Thu 28 Oct 2004
Filed under: News,Regional
At the GMS (Great Mekong Subregion) information superhighway conference held in Kunming, Yunnan Province, China Telecom signed a preliminary agreement about building an unified information superhighway platform in GMS with its counterparts in Burma, Thailand, Laos, Cambodia, and Vietnam.
According to the agreement, the largest fixed-line telecom carrier in China will firstly build a complete telecom infrastructure network covering countries along GMS, and then develop a variety of telecom businesses in accordance with economic development state in the region.
A top executive of China Telecom said in an interview that the company was now in talks with telecom carriers in these five countries, expecting to strike a common agreement concerning how to connect their optical fiber cables together as early as possible.
As a matter of fact, China Telecom showed willingness for the project from the very beginning.
As early as last year, Li Xinhua, vice governor of Yunnan Province, promised Zhang Jiping, vice general manager of China Telecom, that Yunnan provincial government would actively support China Telecom to build YunnanÂ into an information communication hub and economic information platform between China and Southeast Asian countries. China Telecom will extend its optical fiber cable to boundaries with Burma, Laos, and Vietnam, waiting to connect with cables in these countries.
However, critics remarked that China Telecom launched the move for the political purpose, rather than economic purpose. Most countries along GMS are less developed, and it is of no real significance to build a so-called information superhighway there, let alone making profits in short term.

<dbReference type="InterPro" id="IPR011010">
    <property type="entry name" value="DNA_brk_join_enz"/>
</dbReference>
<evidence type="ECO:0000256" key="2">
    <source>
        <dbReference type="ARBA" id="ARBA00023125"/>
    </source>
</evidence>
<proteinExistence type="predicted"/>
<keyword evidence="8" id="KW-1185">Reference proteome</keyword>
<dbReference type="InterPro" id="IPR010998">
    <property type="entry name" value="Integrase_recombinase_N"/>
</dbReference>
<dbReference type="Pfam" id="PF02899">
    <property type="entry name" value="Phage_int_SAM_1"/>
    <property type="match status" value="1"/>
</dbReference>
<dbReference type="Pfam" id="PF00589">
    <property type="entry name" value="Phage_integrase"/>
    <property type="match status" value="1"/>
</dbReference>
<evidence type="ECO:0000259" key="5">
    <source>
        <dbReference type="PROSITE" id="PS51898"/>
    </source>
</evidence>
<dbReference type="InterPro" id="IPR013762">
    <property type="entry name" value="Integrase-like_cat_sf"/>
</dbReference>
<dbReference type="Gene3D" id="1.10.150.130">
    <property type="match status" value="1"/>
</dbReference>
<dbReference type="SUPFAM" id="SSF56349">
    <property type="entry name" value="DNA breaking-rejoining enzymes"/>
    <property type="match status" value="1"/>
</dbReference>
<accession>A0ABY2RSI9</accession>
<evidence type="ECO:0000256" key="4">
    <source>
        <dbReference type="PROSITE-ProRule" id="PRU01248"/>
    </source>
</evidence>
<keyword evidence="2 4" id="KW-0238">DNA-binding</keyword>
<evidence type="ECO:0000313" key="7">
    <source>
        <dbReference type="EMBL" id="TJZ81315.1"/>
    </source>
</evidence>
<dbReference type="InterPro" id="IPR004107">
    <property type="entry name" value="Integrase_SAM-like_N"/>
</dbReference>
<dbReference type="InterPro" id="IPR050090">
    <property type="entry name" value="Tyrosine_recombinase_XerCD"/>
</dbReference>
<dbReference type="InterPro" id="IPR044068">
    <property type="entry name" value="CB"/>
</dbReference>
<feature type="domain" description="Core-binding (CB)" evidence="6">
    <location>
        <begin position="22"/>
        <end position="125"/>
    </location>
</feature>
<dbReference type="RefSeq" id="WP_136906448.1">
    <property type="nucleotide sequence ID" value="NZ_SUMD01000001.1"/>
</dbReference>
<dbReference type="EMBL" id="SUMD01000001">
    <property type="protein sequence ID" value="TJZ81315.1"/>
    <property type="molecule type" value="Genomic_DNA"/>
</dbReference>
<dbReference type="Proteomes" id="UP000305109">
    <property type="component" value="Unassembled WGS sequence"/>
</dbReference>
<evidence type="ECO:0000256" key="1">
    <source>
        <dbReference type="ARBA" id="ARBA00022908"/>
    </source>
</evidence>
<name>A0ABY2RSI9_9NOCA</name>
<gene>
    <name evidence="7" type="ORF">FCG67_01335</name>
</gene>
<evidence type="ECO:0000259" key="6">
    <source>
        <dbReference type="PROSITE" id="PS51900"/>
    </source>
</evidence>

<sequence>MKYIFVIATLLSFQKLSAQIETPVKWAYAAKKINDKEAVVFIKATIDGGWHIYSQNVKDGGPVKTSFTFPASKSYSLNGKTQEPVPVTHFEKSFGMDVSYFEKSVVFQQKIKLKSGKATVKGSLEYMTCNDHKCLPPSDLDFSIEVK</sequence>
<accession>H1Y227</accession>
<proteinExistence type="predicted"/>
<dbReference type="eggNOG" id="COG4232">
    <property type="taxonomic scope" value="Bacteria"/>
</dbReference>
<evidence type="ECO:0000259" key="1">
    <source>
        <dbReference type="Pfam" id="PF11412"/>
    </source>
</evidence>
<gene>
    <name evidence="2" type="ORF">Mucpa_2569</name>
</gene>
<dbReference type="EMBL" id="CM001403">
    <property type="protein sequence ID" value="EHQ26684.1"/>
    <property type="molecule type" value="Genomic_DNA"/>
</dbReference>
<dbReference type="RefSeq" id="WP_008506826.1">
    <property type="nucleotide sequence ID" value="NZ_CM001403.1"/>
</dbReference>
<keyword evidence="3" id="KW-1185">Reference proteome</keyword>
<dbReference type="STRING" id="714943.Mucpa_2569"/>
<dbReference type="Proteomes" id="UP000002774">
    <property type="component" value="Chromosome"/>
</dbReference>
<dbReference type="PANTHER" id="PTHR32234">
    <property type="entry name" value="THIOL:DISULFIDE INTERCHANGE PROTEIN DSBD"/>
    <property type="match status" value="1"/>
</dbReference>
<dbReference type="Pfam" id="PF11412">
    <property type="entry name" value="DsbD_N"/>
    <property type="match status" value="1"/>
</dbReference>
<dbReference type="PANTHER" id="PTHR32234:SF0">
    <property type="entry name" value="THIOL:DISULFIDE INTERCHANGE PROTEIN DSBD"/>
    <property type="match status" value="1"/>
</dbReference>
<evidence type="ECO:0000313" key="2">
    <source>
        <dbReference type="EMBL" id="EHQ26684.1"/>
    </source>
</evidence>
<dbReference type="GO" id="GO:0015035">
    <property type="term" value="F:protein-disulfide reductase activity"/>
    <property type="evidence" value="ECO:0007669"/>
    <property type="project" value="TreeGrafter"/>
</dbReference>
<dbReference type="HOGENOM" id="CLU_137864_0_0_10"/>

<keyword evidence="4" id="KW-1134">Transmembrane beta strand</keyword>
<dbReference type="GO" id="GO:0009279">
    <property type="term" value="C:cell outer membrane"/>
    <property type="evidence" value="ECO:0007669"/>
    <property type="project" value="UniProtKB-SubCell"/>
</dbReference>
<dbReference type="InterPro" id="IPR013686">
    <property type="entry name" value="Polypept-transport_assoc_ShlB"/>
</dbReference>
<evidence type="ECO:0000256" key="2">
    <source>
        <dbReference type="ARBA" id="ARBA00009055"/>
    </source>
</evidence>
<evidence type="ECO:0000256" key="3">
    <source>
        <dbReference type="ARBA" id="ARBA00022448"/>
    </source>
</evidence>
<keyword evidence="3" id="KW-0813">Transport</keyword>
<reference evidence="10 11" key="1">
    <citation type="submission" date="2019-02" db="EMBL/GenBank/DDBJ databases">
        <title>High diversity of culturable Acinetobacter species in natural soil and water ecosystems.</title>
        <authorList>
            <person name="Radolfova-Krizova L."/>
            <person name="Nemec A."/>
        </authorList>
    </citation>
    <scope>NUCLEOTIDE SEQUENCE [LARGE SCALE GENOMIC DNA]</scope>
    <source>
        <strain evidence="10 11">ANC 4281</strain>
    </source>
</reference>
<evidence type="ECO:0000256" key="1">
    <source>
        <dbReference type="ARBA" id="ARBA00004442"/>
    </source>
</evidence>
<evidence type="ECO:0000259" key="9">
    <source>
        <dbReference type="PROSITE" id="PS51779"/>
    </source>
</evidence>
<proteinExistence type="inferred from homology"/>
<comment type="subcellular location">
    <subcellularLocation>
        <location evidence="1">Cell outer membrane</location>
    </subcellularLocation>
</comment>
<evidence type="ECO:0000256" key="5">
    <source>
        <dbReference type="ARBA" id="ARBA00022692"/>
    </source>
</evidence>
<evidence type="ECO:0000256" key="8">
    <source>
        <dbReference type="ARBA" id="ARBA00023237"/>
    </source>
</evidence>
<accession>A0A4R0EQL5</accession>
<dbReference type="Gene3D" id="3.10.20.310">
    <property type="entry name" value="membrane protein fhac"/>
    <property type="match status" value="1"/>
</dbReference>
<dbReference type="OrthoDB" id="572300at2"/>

To spur the economic development in the region, Asian Development Bank once planned to set up a set of international optical fiber cable systems there, including 13 backbone transmission lines and a inter-connection line, which would link Cambodia, Laos, Burma, Vietnam, Thailand, and Yunnan China.
But because of the unbalanced economic development in these countries, the implementation of the project was completely dependent on capitals from Asian Development Bank. Before China Telecom put forward the plan to build
a complete telecom infrastructure network there, Asian Development Bank just finished a small part of the project.
Nevertheless, China Telecom holds a completely different viewpoint. Although countries along GMS can not compare with China in terms of economic development, their GDPs (Gross Domestic Products) has increased to 5% to 6% in recent years. In addition, telecom infrastructure markets
in these countries are just in the infancy, and this is a big opportunity for China Telecom. With the gradual development of economic relationship between China and these countries, demands for trans-regional telecom
services will rise definitely.
Lei Zhenzhou, a director from China’s Ministry of Information Industry, said that the establishment of a telecom network along GMS was not to respond to Chinese government’s “anti-poverty project”, but set up a commercial telecom platform. Network construction parties involved in the
project will share costs of the project afoot in proportion to the number of networks they possess.
According to the previous negotiation result, China Telecom will be mainly in charge of connecting independent telecom networks in these countries, forming a complete infrastructure network. In light of network distributions, these countries will assume construction expenditures by
themselves. If some countries can not afford the expenditures, Asian Development Bank will extend loans with low interest rate to them.
China Telecom stressed that it was only to link its networks with these in other countries. But some insiders noted that due to political disturbances, some countries such as Laos and Cambodia had no money to build optical fiber networks at all, and in this way, China Telecom could tap into these countries’ telecom market which had not been developed.